• Ramseyer, C. A., P. W. Miller, and T. L. Mote, 2019: Future precipitation variability during the early rainfall season in the El Yunque National Forest. Sci. Total Environ., 661, 326336, https://doi.org/10.1016/j.scitotenv.2019.01.167.

    • Crossref
    • Search Google Scholar
    • Export Citation
  • Rosenfeld, D., and G. Gutman, 1994: Retrieving microphysical properties near the tops of potential rain clouds by multispectral analysis of AVHRR data. Atmos. Res., 34, 259283, https://doi.org/10.1016/0169-8095(94)90096-5.

    • Crossref
    • Search Google Scholar
    • Export Citation
  • Saha, S., and et al. , 2014: The NCEP Climate Forecast System version 2. J. Climate, 27, 21852208, https://doi.org/10.1175/JCLI-D-12-00823.1.

    • Crossref
    • Search Google Scholar
    • Export Citation
  • Svoboda, M., and et al. , 2002: The Drought Monitor. Bull. Amer. Meteor. Soc., 83, 11811190, https://doi.org/10.1175/1520-0477-83.8.1181.

    • Crossref
    • Search Google Scholar
    • Export Citation
  • Thornton, P. E., M. M. Thornton, B. W. Mayer, Y. Wei, R. Devarakonda, R. S. Vose, and R. B. Cook, 2017: Daymet: Daily surface weather data on a 1-km grid for North America, version 3. Oak Ridge National Laboratory Distributed Active Archive Center, accessed 15 November 2019, https://doi.org/10.3334/ORNLDAAC/1328.

    • Crossref
    • Export Citation
  • Tian, D., E. F. Wood, and X. Yuan, 2017: CFSv2-based sub-seasonal precipitation and temperature forecast skill over the contiguous United States. Hydrol. Earth Syst. Sci., 21, 14771490, https://doi.org/10.5194/hess-21-1477-2017.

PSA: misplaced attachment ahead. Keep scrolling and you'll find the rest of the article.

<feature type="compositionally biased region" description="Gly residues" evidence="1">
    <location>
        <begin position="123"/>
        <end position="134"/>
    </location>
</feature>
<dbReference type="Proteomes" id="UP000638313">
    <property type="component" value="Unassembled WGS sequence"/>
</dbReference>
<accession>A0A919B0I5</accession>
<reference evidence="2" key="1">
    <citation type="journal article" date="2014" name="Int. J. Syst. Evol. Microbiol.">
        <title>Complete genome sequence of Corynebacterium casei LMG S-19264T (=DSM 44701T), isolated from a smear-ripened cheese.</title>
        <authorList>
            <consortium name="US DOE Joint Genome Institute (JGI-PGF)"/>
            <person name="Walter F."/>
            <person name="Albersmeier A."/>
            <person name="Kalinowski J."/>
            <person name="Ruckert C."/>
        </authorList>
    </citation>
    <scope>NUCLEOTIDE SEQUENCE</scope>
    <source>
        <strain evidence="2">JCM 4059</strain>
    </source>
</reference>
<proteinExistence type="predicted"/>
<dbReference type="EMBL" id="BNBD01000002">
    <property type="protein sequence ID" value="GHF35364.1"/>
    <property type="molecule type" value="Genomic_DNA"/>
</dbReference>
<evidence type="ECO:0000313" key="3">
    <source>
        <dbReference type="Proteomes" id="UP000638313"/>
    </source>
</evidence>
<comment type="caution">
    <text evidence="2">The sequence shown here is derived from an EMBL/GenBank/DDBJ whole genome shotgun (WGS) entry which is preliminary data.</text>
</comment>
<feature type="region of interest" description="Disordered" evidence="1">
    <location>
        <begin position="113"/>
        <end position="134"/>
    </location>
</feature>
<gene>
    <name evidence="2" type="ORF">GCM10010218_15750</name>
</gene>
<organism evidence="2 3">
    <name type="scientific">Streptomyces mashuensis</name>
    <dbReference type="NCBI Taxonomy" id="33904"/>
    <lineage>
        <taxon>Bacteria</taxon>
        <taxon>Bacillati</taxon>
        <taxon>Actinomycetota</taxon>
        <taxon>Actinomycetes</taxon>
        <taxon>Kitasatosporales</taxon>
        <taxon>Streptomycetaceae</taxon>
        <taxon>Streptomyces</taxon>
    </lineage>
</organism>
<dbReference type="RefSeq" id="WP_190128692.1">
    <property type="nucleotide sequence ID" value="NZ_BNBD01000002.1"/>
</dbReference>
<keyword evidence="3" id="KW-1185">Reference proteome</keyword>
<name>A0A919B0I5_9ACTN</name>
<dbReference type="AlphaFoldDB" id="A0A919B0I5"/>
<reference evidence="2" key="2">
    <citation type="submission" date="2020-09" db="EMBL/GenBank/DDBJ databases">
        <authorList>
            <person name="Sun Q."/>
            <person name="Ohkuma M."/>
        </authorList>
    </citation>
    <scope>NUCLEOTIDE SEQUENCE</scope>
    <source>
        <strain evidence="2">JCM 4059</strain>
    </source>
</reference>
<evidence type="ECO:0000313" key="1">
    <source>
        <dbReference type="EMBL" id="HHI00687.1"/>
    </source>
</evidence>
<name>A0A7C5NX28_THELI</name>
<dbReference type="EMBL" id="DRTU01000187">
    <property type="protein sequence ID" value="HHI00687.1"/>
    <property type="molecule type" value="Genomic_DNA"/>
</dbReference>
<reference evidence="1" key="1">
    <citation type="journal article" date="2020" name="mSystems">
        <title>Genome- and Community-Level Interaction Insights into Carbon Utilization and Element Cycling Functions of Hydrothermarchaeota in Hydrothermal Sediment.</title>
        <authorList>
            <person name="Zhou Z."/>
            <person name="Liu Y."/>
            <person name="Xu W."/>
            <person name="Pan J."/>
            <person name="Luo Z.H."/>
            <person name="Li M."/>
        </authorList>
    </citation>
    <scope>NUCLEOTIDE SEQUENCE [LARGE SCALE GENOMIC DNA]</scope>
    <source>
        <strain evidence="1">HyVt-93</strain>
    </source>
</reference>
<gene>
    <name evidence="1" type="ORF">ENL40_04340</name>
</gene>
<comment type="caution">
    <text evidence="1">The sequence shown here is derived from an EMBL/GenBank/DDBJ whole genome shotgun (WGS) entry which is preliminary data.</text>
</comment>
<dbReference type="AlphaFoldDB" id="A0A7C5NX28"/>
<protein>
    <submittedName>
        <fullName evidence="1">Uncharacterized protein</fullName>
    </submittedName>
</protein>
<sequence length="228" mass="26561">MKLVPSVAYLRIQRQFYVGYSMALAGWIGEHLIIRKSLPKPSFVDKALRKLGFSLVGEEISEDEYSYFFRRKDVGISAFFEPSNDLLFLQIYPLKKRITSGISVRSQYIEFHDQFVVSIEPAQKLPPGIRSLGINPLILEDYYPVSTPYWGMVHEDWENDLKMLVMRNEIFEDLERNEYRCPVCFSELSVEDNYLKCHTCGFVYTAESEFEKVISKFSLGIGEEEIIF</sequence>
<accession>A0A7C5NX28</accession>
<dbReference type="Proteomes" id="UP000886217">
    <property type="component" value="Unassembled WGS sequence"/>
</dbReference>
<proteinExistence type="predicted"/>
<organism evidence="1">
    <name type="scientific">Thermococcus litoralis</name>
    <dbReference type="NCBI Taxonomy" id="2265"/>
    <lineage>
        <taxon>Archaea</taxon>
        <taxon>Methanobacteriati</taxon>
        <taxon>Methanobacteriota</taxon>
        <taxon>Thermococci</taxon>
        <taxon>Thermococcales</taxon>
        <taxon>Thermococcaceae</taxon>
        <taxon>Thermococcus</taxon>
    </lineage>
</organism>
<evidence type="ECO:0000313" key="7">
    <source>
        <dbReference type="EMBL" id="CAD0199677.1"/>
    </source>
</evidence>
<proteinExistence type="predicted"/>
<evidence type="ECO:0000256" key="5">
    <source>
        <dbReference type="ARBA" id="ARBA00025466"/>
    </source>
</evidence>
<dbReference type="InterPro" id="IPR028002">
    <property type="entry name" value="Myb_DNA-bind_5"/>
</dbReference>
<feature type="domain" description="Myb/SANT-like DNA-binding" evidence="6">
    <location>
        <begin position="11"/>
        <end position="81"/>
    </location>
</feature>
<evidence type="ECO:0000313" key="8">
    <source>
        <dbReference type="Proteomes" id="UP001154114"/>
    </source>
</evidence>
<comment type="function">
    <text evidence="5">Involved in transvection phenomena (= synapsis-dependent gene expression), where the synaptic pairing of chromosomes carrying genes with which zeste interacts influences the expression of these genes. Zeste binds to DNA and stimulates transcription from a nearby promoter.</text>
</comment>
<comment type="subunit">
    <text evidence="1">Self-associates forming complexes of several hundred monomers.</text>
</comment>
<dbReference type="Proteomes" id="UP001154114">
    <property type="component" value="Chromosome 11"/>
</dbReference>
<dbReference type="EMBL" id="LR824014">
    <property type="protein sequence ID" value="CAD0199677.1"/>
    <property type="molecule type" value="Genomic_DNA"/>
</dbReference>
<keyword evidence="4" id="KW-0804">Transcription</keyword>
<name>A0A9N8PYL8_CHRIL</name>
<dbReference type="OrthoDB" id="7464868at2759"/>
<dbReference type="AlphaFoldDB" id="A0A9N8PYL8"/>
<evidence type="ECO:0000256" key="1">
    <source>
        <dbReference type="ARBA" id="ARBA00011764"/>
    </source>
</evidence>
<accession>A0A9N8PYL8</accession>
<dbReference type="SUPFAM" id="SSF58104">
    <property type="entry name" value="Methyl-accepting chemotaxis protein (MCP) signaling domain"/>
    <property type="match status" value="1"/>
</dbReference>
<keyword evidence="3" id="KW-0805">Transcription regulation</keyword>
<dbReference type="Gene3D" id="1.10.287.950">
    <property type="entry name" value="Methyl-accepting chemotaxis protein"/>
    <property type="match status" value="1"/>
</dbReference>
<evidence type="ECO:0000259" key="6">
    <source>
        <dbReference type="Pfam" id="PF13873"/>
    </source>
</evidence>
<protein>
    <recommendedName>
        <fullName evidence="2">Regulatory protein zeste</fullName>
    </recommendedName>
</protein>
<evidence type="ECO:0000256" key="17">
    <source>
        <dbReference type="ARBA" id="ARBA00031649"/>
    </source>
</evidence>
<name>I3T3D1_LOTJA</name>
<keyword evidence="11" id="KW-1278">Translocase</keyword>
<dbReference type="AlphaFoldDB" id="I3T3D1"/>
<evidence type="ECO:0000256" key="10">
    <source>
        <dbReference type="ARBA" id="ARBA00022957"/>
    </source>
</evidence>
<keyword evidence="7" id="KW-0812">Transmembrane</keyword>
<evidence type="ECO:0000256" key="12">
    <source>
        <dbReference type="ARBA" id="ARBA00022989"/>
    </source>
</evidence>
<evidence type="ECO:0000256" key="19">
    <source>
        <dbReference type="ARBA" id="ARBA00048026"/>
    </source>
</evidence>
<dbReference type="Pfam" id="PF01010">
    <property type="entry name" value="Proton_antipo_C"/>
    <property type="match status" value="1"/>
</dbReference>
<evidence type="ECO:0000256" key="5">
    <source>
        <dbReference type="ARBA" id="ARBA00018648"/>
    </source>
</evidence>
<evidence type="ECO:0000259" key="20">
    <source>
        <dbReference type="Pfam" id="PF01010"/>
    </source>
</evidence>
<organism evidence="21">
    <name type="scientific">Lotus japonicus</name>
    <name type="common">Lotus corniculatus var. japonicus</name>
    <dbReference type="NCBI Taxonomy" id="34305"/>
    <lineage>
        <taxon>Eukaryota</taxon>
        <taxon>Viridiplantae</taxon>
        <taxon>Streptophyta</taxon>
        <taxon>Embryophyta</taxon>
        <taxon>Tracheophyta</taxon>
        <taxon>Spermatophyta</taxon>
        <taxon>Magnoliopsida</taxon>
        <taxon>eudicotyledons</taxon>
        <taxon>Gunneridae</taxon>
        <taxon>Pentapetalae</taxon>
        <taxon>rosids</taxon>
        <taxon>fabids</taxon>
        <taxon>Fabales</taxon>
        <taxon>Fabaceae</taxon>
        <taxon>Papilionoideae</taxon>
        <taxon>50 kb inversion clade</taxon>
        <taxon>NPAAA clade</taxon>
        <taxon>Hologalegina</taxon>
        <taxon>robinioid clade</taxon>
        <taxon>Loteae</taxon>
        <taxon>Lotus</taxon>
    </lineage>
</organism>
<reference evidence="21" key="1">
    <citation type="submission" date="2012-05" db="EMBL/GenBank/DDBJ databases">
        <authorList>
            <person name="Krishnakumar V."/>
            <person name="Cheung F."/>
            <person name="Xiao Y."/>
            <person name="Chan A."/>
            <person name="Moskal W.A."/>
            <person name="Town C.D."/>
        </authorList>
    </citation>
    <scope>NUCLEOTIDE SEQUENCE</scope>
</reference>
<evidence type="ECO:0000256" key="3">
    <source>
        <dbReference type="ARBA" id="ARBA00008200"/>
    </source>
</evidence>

• Crossref
    • Search Google Scholar
    • Export Citation
  • Torres-Valcárcel, A. R., 2018: Teleconnections between ENSO and rainfall and drought in Puerto Rico. Int. J. Climatol., 38, e1190e1204, https://doi.org/10.1002/joc.5444.

    • Crossref
    • Search Google Scholar
    • Export Citation
  • Wang, W., 2016: Assessment of the CFSv2 real-time seasonal forecasts for 2015. Accessed 10 October 2019, http://www.cpc.ncep.noaa.gov/products/people/wwang/cfs_assessment/CFS_fcst_2015_web.ppt.

  • Wang, W., M. Chen, and A. Kumar, 2015: Assessment of the CFSv2 real-time seasonal forecasts for 2014. Accessed 10 October 2019, http://www.cpc.ncep.noaa.gov/products/people/wwang/cfs_assessment/CFS_fcst_2014_web.ppt.

  • Yu, H., and et al. , 2006: A review of measurement-based assessments of the aerosol direct radiative effect and forcing. Atmos. Chem. Phys., 6, 613666, https://doi.org/10.5194/acp-6-613-2006.

    • Crossref
    • Search Google Scholar
    • Export Citation
  • Yuan, X., and E. F. Wood, 2013: Multimodel seasonal forecasting of global drought onset. Geophys. Res. Lett., 40, 49004905, https://doi.org/10.1002/grl.50949.

    • Crossref
    • Search Google Scholar
    • Export Citation
  • Zuidema, P., C. Alvarez, S. J. Kramer, L. Custals, M. Izaguirre, P. Sealy, J. M. Prospero, and E. Blades, 2019: Is summer African dust arriving earlier to Barbados? The updated long-term in situ dust mass concentration time series from Ragged Point, Barbados, and Miami, Florida. Bull. Amer. Meteor. Soc., 100, 19811986, https://doi.org/10.1175/BAMS-D-18-0083.1.

    • Crossref
    • Search Google Scholar
    • Export Citation
  • View in gallery

    The four subdomains for which CFS GDI predictions are averaged and analyzed as well as the distribution of CFS QPF preceding the 2015 ERS drought. (a) View of the largest two domains: the tropical North Atlantic (TNA) and the eastern Caribbean. (b) An inset view of the smallest two domains: Puerto Rico and San Juan with the TJSJ radiosonde site marked by a red star. The inset viewing window in (b) corresponds to the “E. Caribbean” domain in (a). (c) The distribution of CFS QPFs averaged over cells containing Puerto Rico predicted during March 2015 (odd number days only), the month leading up to the start of the ERS. The red dashed line indicates the observed 2015 ERS precipitation anomaly.

  • View in gallery

    CFS GDI bias calculated by subtracting the 7-yr ERA5 mean GDI from the CFS GDI. Bias maps are stratified by initialization month and forecast period.

  • View in gallery